Ngā whakamārama mō ngā whakatauki

Explanation of proverbs

The whakatauki (proverbs) below are followed by the English translation, then with an explanation in Māori and English.

The following text (except page numbers in bold) are indented:

From the section ‘Symptoms’

Tokotoko tao, kotahi te tūranga, tokotoko rangi ka

ngaro te kai, ka ngaro te tangata

The spear of wood, one at a thrust, the spear

of heaven, food disappears, people disappear.

Ki te patua te tangata me te tokotoko tao, ko te tangata

kotahi e mate ana, engari ki te patua e te tokotoko

rangi (arā ngā mate kōnene o tāwāhi) nui te ātetenga.

Only one person suffers from the blow of a wooden

spear, but the spear from heaven has widespread

effect – used in modern oratory in reference to

diseases which spread with devastating results.

From the section ‘Controlling the symptoms and effects of secondary breast cancer’

Haere e whai i te waewae o Uenuku, kia ora ai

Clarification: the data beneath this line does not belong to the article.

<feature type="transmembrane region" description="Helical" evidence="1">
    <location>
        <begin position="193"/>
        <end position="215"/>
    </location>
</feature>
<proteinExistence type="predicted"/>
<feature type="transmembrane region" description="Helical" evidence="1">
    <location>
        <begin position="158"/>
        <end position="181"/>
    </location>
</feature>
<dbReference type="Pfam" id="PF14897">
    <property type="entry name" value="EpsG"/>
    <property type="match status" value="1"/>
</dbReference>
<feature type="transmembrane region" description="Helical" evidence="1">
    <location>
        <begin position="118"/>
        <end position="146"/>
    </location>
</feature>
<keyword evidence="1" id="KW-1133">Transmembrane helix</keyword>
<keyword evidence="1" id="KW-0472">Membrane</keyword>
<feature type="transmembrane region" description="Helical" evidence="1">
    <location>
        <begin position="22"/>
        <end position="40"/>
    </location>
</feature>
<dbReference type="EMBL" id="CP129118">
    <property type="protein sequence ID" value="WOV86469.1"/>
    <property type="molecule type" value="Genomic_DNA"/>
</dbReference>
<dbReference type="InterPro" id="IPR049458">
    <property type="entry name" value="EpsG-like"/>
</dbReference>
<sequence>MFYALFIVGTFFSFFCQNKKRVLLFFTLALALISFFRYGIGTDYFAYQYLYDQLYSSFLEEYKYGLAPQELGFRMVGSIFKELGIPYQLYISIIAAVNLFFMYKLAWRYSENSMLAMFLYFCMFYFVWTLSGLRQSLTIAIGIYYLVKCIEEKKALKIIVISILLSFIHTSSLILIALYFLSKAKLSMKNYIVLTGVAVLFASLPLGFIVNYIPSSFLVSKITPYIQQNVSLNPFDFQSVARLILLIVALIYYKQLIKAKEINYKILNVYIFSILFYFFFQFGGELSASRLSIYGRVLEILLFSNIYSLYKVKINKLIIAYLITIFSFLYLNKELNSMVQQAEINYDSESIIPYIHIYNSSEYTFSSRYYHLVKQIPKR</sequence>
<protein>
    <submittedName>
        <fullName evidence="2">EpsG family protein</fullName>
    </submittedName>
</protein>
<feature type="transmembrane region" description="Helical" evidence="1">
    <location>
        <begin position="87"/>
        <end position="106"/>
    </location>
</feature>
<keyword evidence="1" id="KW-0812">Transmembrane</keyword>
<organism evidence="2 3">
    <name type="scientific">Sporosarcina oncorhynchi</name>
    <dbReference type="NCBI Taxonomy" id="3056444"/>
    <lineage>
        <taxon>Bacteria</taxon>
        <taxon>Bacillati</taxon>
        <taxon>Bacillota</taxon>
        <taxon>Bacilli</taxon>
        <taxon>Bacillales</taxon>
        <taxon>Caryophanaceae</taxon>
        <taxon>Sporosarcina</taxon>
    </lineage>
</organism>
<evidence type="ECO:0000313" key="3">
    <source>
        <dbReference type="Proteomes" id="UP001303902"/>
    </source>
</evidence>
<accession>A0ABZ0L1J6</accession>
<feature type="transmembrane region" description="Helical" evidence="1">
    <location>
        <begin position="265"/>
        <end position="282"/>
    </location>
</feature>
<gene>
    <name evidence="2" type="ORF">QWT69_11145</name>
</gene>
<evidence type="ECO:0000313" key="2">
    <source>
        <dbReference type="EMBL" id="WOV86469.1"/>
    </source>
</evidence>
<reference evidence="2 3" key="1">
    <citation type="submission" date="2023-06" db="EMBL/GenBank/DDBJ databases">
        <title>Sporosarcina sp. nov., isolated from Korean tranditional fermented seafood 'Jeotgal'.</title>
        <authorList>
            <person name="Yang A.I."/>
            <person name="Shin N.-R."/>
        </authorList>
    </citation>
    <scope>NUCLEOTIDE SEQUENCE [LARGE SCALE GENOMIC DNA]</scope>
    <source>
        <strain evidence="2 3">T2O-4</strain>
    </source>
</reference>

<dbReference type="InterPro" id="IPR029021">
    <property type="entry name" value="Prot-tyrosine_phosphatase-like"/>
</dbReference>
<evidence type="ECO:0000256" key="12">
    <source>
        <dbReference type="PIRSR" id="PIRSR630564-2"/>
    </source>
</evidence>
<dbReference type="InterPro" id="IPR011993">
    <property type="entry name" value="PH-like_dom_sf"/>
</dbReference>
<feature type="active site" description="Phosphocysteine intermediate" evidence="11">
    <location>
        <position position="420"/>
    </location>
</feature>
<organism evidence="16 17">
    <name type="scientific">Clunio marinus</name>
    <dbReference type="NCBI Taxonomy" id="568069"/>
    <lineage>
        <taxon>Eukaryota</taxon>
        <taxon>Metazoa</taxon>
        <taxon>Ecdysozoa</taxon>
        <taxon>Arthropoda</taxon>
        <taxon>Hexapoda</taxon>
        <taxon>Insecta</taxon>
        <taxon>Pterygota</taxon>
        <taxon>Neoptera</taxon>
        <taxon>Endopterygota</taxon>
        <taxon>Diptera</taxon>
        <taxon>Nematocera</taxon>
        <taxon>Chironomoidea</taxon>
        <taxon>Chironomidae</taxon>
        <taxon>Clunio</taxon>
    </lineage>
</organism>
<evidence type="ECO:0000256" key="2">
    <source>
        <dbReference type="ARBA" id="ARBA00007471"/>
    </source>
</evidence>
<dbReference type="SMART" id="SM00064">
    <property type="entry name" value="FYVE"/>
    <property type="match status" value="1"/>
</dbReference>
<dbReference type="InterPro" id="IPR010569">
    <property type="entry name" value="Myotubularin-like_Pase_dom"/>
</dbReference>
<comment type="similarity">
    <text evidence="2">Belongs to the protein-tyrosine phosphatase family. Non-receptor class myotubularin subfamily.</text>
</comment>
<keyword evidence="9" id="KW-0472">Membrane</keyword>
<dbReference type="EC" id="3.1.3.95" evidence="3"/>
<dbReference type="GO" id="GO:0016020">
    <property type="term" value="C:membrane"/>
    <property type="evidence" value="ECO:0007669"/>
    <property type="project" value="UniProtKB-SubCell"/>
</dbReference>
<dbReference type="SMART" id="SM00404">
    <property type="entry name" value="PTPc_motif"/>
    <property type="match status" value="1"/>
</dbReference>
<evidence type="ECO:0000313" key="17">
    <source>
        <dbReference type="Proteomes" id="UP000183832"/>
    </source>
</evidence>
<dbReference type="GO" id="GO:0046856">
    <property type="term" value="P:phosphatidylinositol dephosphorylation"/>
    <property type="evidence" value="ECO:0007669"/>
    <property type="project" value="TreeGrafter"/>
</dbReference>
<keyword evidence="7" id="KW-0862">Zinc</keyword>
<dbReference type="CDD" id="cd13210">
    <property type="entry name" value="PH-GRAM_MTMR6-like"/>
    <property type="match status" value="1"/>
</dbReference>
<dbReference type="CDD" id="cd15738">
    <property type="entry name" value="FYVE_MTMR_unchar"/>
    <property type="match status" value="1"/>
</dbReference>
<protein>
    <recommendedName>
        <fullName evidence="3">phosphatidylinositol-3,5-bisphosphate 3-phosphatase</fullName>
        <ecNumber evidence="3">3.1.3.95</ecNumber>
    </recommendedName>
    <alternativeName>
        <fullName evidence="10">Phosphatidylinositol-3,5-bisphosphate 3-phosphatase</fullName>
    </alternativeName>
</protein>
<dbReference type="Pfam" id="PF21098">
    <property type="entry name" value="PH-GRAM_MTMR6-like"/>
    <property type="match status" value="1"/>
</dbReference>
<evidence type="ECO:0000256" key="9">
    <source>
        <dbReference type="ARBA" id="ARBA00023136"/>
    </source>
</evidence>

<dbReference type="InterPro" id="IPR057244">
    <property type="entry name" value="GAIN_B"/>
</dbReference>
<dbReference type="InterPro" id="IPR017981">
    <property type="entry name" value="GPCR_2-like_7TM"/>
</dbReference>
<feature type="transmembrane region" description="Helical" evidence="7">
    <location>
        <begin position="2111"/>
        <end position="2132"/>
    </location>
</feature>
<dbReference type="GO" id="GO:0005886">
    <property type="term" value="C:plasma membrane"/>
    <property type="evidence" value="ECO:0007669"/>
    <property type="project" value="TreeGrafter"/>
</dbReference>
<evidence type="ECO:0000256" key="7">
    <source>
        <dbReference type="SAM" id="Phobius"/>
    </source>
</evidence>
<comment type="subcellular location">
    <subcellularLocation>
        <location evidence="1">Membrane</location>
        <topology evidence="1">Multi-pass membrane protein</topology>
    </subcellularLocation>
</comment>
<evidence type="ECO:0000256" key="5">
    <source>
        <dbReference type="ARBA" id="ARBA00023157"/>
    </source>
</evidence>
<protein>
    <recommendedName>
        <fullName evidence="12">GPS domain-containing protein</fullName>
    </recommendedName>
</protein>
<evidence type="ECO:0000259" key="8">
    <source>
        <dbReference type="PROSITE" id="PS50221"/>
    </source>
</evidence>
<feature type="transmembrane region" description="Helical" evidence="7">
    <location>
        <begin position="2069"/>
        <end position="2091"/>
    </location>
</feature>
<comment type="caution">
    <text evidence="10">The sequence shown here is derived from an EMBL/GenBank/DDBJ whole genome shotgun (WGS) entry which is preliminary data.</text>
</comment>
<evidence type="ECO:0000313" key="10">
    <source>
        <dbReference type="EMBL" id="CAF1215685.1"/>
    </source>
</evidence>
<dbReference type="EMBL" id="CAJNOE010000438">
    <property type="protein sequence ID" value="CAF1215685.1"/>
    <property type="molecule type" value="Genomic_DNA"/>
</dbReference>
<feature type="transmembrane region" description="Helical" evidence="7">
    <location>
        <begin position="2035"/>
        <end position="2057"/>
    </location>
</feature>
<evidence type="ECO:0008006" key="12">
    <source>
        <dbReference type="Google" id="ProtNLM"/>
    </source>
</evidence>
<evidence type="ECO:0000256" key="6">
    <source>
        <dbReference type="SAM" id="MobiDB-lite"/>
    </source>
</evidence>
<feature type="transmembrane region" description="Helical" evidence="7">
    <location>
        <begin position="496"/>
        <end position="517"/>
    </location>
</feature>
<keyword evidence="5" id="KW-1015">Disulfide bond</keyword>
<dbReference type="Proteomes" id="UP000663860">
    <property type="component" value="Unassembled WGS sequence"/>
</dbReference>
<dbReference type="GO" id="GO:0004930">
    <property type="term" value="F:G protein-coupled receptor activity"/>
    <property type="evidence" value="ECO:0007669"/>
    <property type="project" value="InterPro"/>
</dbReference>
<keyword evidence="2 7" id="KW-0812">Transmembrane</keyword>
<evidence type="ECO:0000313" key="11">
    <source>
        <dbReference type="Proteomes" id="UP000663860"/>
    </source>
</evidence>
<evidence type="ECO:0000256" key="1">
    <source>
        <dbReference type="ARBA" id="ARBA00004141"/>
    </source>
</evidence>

te tangata

Go in search of the footprints of Uenuku, so that

humankind may be nurtured.

Ko tētahi kōrero, he tangata matau a Uenuku, a ko ia

te mea mōhio ki ngā huarahi whai oranga – nā reira

whāia ōna tapuwae.

It was known that Uenuku was a very wise person

who new the secrets of health, personal safety,

and welfare.

From the section ‘Relationships and sexuality’

Māna anō e whakamāui ake

May the person be restored to health.

He kōrero tēnei e tūmanako ana ka puta he oranga

ki te tangata.

This is often heard when someone is suffering

a serious illness.

From the section ‘Complementary and alternative therapies’

Tauārai i te pō, titoko i te ao mārama

Screen from Hades, prolonger of life.

He kōrero mō rātou ka tere huri ki te āwhina

i te tangata.

Applied to one who is quick to turn to assist people

in need/danger.

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